Begin by giving yourself a bit of a break and understand that being attracted to members of the opposite sex is normal, and we all go through it. Throughout your relationship, both you and your spouse will find other people attractive and interesting.

    Then develop a plan for how to handle those feelings when they occur. Doing this is crucial for both you and your partner.

    Start by asking yourself a few questions.

    1. Why am I attracted to this person? Chances are, it's for pretty superficial reasons. They are friendly, show interest in you, look put together and happy – these things could all be part of it.

      Keep in mind that you’re likely seeing them at their best. Your spouse is someone you see all sides of – good and bad. So, if you’re feeling tempted to develop a connection outside your marriage and are constantly thinking about someone else, remember, you only see one side of them – the best one.

      Reality is never the same as fantasy.

    1. Are there problems in your marriage?If simply appreciating someone else has become something more, it's time to think about.

      One reason people focus and fantasize about others is because they're avoiding difficulties at home.

      Every marriage has struggles at different times. There's no utopia – not even with the person you are now constantly thinking about.

      The truth is that if you were to leave your spouse and start a new relationship, there would be problems there too.

      So, if you're married and constantly thinking about someone else, stop and look at your current relationship. The time and effort working on your marriage will likely bring far more happiness and satisfaction than fantasizing about other people.

    1. What do you really want? Yes, that hot bartender is fun to look at – but is that what you really want? Or, are you just missing the excitement and romance present at the initial stages of your marriage?

      Marital romance has a way of getting pushed to the side over time. Keeping the excitement alive and appreciating each other is essential to a healthy marriage.

      After some self-evaluation, you’ll likely realize that some areas in your relationship need your attention.

    Focusing on someone outside your marriage won't make your life better. It will, however, make it significantly more complicated and those complications won’t be pleasant ones.

    Instead, take some time and reflect on the areas in your marriage that need fixing and make a plan for how to fix them.

    Creating A Plan To Change Your Thoughts About Someone Else

    Improving the health of your marriage requires a plan. This should include personal boundaries when interacting with people you may find tempting.

    The following tips can help you set and keep the necessary boundaries.

    • Time alone with someone tempting. Don't set yourself up for failure by placing yourself in questionable situations. There’s no reason you need to have coffee or hang out with someone that could create problems for you.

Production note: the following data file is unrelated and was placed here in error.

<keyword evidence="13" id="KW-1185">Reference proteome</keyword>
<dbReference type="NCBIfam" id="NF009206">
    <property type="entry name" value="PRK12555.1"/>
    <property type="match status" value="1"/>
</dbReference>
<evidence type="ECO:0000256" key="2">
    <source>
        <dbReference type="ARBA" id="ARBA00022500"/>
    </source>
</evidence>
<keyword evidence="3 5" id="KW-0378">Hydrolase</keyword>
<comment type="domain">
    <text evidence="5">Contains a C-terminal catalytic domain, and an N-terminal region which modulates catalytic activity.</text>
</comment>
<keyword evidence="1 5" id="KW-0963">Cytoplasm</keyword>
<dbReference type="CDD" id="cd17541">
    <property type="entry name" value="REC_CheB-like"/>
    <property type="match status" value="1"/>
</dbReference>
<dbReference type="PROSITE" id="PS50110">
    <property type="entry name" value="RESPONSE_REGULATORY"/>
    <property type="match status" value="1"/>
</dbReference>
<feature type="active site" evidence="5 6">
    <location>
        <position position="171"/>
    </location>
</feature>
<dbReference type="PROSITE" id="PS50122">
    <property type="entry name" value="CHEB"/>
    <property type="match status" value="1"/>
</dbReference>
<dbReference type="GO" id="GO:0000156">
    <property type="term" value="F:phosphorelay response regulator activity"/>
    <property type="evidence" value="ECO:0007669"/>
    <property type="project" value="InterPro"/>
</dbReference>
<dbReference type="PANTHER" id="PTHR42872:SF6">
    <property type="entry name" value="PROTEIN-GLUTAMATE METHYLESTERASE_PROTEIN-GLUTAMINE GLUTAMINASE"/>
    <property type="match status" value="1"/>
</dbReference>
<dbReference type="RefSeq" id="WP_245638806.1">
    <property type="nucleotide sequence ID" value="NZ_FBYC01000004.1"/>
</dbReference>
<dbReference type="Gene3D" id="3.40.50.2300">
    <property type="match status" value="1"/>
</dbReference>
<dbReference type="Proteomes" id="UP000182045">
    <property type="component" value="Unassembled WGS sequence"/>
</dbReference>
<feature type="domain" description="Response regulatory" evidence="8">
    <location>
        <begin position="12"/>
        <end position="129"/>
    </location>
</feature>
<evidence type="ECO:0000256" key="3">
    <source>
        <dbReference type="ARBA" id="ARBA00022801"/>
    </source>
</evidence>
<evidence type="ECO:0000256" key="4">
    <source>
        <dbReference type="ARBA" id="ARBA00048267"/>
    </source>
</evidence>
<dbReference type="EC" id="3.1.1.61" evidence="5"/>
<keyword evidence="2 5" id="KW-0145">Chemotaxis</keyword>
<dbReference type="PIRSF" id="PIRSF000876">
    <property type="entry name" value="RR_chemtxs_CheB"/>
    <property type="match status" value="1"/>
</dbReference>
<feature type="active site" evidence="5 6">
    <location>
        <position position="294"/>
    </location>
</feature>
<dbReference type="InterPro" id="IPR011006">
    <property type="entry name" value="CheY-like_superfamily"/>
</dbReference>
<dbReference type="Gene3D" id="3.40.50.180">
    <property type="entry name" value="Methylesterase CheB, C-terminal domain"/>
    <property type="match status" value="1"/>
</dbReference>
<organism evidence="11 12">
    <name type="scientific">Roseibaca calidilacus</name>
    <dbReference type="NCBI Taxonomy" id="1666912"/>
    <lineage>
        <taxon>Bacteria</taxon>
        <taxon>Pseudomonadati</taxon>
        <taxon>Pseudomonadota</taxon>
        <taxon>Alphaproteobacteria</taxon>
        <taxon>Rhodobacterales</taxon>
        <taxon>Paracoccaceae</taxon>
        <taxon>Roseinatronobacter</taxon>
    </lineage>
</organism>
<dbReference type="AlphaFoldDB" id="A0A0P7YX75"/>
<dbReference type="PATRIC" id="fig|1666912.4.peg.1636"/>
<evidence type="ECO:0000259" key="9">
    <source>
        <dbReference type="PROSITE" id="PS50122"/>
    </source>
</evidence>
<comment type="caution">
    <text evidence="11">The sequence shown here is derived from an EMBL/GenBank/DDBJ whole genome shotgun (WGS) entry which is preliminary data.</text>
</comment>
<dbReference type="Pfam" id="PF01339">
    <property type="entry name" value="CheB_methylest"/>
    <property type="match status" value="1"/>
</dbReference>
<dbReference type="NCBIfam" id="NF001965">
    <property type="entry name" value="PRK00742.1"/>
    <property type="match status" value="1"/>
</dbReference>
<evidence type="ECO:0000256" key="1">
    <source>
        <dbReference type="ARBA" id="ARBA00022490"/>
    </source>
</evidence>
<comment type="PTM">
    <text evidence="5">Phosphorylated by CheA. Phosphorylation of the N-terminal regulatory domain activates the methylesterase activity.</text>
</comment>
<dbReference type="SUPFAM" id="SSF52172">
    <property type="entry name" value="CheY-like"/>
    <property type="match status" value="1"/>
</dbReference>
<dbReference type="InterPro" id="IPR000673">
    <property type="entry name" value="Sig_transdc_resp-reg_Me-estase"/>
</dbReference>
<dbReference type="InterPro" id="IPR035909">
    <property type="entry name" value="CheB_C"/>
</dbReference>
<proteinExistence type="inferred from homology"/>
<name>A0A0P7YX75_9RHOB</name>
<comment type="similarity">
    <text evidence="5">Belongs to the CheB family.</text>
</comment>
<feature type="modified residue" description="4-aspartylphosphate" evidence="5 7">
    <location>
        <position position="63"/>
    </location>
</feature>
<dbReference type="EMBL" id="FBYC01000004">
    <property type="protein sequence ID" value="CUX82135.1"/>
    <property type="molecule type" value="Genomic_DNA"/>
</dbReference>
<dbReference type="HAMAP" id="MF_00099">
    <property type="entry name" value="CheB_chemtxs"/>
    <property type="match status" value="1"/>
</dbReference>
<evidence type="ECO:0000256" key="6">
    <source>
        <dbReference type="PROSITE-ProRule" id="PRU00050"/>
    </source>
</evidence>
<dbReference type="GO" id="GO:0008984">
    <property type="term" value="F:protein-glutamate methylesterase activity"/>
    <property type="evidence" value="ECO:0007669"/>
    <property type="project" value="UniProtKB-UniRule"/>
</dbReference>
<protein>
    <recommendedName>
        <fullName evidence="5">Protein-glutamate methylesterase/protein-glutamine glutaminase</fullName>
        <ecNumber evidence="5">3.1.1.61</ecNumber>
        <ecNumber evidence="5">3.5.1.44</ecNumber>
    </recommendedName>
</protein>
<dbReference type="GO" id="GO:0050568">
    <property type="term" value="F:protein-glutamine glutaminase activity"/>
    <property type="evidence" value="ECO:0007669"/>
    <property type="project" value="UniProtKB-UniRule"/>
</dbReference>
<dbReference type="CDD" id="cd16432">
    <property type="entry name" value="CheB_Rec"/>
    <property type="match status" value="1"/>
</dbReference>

• Avoid dangerous technology. Today there are too many seemingly innocent ways to connect with someone using technology. But using Instagram to interact, Facebook to stay in touch, or even just texting can easily allow you to cross lines that are already blurry.

    Technology these days allows you to create a connection with others, flirt, or become emotionally involved in ways that don't FEEL like cheating. The truth is that these interactions are all forms of micro-cheating and can lead to big problems.

    • Lying to yourself. If you have an interest in someone else – acknowledge it. Continuing to tell yourself it doesn't mean anything and that you can handle it may seem like it works. Until it doesn't.


    It's like walking on the edge of a cliff, thinking there's no way you can fall – and then you do. Be smart from the beginning. Call a cliff a cliff and stay away from it.

    What To Take Away

    There's no avoiding feeling occasionally attracted to other people. And there's no shame in it. This goes for your spouse too.

    Part of being married is learning how to keep those attractions in perspective. This means looking at the whole picture.

    Just because your marriage doesn't have the original shine and new relationship smell it did at the beginning doesn't mean it's worth risking for something new and fleeting.

    If you find yourself thinking about someone else in a way that threatens to cross boundaries, remember the following things:

    • The person you're thinking about has as many flaws (maybe more) as your spouse. You're only seeing their shiny side right now. Remember – your spouse has a shiny side too.

    • A marriage is about more than attraction and romance – it's a commitment to build a life together. Risking that commitment and what you’ve built for a fantasized version of someone else isn't worth it.

    • The fact that someone else can occupy your thoughts means you need to spend some time working on your marriage.

    • A very thin line exists between appropriate and inappropriate levels in a relationship. Being overly involved – even if it seems innocent – is likely micro-cheating and can quickly betray your marriage.

    • You’re in charge of your actions - not fate, love, or any other indefinable force romanticized in poems, songs, or books. The right choice is yours to make.

    If you find yourself married but constantly thinking about someone else you’re putting your marriage in jeopardy. To do what’s best for your marriage you’ll need to find a way to keep those thoughts in perspective.

    However, if thoughts of someone else have become so overwhelming that you're struggling to control them, you should get some help. Understanding why you do this and how to manage it can be very empowering as well as liberating.